The study of the lengthy and, perhaps, never-ending struggle of the African American people in the United States led University of Maryland Professor Ira Berlin to receive the W. E. B. Dubois Medal for 2014 from Harvard University’s Hutchins Center for African and African American Studies.
Berlin, a professor at the University of Maryland’s history department, is a leading expert in African American studies. His interest in African American studies grew out of a tumultuous time in American history.
“It was during the civil rights movement of the 1960s, and I was involved in a modest way,’’ Berlin said. “I was pleased to be able to make my work congruent with my politics and my beliefs.”
While at the University of Wisconsin, where he received his PhD, Berlin published his first book called Slaves Without Masters: The Free Negro in the Antebellum South.
“Once you get interested in a subject, you find the more and more you know, you actually know less and less, and you want to know more and more,’’ Berlin said. “ I was drawn into the subject.”
Eventually, Berlin went to the University of Maryland, where he was the director of the Freedman and Southern Society Project, a documentary on the history of emancipation first produced in 1982 and which is now in its seventh volume.
Today Berlin is working on an exploration of correspondence that were discovered in the National Archives written by slaves, describing their lives at the moment of their emancipation.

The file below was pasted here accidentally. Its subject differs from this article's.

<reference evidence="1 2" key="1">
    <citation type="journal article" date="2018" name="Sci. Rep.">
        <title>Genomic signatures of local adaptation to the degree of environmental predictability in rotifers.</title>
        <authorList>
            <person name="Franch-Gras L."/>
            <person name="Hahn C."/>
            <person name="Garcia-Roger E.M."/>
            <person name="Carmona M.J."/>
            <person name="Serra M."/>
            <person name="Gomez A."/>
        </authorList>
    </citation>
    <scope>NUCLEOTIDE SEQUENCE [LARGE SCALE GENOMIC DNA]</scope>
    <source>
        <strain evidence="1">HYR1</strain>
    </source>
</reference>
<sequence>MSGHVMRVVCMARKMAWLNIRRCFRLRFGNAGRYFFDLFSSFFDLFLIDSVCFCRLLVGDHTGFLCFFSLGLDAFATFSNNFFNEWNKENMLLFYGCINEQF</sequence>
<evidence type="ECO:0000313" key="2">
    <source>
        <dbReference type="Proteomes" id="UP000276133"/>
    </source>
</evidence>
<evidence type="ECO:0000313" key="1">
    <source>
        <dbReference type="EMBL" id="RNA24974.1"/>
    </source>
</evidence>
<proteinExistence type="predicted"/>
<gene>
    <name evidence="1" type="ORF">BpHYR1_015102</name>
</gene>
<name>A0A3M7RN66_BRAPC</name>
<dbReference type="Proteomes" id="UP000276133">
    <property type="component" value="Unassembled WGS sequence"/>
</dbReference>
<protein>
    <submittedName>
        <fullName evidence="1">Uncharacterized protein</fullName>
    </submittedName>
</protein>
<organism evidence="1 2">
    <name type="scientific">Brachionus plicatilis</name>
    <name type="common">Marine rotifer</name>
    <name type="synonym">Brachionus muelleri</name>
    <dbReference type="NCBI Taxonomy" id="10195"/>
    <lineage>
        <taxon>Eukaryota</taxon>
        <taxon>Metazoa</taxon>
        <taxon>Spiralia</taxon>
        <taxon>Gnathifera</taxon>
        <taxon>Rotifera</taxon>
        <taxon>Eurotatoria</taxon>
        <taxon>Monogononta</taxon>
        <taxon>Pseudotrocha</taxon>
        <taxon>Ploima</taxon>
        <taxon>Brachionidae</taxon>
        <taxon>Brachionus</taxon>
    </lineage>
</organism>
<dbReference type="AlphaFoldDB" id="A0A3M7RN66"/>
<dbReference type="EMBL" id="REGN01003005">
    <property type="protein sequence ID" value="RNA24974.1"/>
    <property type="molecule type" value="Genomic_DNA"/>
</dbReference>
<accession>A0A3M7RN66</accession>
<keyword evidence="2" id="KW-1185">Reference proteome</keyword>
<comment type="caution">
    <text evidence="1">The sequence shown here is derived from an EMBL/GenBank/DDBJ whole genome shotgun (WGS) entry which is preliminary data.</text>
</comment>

“These are extraordinary letters’’ Berlin said. “It is the largest collection of letters of newly freed people from the 19th and 20th centuries. If I was a historian of other enslaved people, I would want to read what other slaves had to say about labor, politics, religion, about the other aspects of their social life. This gives us a notion of what black people were thinking during this revolutionary moment.”
Berlin said a topic that has not yet been fully studied is the nature of the economy that was created upon emancipation. “It was the advent of share-cropping as a kind of compromise between the freed slaves and those who were still enslaved,’’ he said. ‘From our investigation, it is much more complicated than that. I’m thinking that is an area people will continue to investigate.”
Berlin said his extensive study into the lives of African-Americans is in no way hindered by the fact that he is Caucasian ( although he prefers the term “white’’ because he has no relation to the people of Caucasia in southern Russia, where the term came from).
“It might have been a problem once,’’ Berlin admitted, “but I don’t know that it is a problem now. I think everybody who is interested in the study of African American life realizes it is a serious issue. You would not expect only Greeks to write about Greek history, and there are no more ancient Greeks around to write about it. I think it is recognition of the seriousness of the subject. People now say this is a topic worthy of study and it requires a lot of work. Whoever does the work puts their efforts and ideas into it, regardless of race.”